Carrier is now scheduled to meet with City staff and said he’s considering legal action. Meanwhile, he plans to stay out of Kamloops entirely and stick to music festivals.
“It’s disappointing. Hopefully things change,” he said. “I think Kamloops needs to have a vending (policy) that works.”
Cathy Obertowich said the process of finding an appropriate location is “extremely complicated.”
“You need a degree in business licencing, I tell you,” she said. “It takes a lot of time to figure out the loopholes.”
On March 28, Obertowich and her partner Joe Thompson put the Pig Rig on the road — an eye-catching, airbrushed cube truck that sells southern style barbecue, smoked meat and chocolate covered bacon.
They’re busier than they ever believed they would be.
Hundreds of locals follow them on Facebook and Twitter, getting daily alerts on their current location. Businesses are even asking them to park on their sites because of the Pig Rig’s popularity.
“This isn’t a fad. Food trucks are here to stay,” said Thompson.
They say City staff have been very helpful and they’ve had no problems sticking to the rules. But they’re also pushing for changes to the zoning restrictions.
City bylaws, they say, don’t reflect the obvious desire among the public.
The problem is that not everybody loves a food truck, no matter how adorable the paint job or creative the menu.
Restaurant owners say they already have a glut of competition to contend with and they fear that vendors will park right outside the door.
“If one was to pull up in your parking lot, you’d be pissed,” said Vicky Dempsey, whose sister bought The Grind restaurant on Victoria Street two and a half years ago. “It’s hard enough.”
She added that food trucks have an advantage because of low overhead costs compared to traditional restaurants’ high tax or lease rates.
However truck vendors say they have their own challenges too.
Obertowich said restaurants operate 12 months a year.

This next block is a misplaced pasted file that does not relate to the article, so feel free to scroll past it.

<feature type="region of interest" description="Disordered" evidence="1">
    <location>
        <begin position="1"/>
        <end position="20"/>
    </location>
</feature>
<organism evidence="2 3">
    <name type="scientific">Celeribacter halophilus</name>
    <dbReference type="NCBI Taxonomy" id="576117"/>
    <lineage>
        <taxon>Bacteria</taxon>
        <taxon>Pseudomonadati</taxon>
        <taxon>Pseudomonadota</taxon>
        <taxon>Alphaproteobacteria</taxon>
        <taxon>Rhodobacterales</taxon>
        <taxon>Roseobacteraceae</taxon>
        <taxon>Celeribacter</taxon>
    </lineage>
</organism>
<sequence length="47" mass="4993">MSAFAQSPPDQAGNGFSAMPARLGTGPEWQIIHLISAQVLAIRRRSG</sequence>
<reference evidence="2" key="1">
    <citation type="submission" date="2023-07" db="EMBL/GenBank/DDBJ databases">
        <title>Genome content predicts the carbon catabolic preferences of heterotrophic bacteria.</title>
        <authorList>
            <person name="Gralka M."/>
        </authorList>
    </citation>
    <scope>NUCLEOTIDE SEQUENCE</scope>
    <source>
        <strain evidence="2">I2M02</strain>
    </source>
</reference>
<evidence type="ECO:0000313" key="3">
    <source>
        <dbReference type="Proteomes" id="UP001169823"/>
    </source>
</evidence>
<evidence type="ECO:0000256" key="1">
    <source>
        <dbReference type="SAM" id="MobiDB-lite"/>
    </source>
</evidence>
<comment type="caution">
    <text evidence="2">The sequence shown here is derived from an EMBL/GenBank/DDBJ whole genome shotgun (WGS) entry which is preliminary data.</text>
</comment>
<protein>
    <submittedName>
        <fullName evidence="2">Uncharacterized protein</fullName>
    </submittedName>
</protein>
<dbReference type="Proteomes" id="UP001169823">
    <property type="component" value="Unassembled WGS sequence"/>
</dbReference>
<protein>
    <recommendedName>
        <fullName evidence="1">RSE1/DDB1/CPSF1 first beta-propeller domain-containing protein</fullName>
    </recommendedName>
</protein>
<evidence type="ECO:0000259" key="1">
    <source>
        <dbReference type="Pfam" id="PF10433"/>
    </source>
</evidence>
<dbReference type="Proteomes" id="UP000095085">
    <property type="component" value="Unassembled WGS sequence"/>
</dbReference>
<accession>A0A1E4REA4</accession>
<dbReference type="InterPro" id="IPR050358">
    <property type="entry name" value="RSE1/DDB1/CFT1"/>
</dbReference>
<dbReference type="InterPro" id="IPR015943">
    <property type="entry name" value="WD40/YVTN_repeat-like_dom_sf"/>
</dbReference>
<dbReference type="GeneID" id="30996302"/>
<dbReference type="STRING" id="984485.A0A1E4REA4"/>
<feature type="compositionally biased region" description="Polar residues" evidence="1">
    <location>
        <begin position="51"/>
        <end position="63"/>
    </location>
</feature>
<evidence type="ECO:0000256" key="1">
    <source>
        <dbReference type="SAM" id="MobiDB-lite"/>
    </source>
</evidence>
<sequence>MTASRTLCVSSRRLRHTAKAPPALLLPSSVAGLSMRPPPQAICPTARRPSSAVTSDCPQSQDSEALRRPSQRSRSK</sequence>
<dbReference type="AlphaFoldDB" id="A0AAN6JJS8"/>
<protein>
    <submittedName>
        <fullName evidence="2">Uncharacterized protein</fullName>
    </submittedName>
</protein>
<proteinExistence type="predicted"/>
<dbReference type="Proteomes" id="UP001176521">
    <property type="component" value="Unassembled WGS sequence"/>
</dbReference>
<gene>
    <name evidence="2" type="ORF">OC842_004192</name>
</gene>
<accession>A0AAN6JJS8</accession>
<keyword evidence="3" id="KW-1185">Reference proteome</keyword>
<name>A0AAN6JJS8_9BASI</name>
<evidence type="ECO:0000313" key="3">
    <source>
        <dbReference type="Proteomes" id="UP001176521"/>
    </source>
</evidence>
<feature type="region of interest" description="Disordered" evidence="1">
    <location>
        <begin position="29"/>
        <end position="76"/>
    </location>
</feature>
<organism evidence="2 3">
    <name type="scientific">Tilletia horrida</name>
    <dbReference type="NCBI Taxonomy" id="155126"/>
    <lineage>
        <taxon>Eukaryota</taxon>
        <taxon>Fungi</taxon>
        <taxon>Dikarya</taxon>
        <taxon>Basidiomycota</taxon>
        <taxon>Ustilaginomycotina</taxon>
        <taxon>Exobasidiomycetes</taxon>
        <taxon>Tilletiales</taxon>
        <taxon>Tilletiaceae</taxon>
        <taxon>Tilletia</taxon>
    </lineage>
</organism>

“Joe and I, if it’s a rainy day our numbers go down,” she said.
And most cities with broader policies impose lease fees that rival bricks and mortar sites.
For example the City of Kelowna charges up to $15,000 per season to lease its most desirable downtown and waterfront spaces to food truck vendors.
Burgess added that he has a lot of money invested in his bus and he’s spent decades in the industry.
“I’ve paid my dues,” he said.
Burgess and his wife have submitted a policy proposal to the City that involved research from Portland to Winnipeg. (He declined to share his findings with the Daily News.)
The City of Kamloops says they’re working on it.
City staff is compiling research and will reach out to stakeholders soon before sending the matter to City council, said Randy Lambright, Kamloops planning and development manager.
If bylaws need tweaking, he said, that could occur at the beginning of the 2014 food truck season.
“There’s some positives obviously because it creates more energy, it creates more business,” said Lambright.
He was also keenly aware of the restaurant owners’ concerns.
“It’s competition and they’ve spent a lot of money and taxes on having the bricks and mortar and then somebody comes along and just plops a vehicle down and is able to at somewhat minimal overhead be able to compete.”
Obertowich said it’s up to the City to make sure policies reflect the emerging industry and protect everyone involved.
“If the City does due diligence like the other communities,” said Obertowich, “it shouldn’t be an issue.”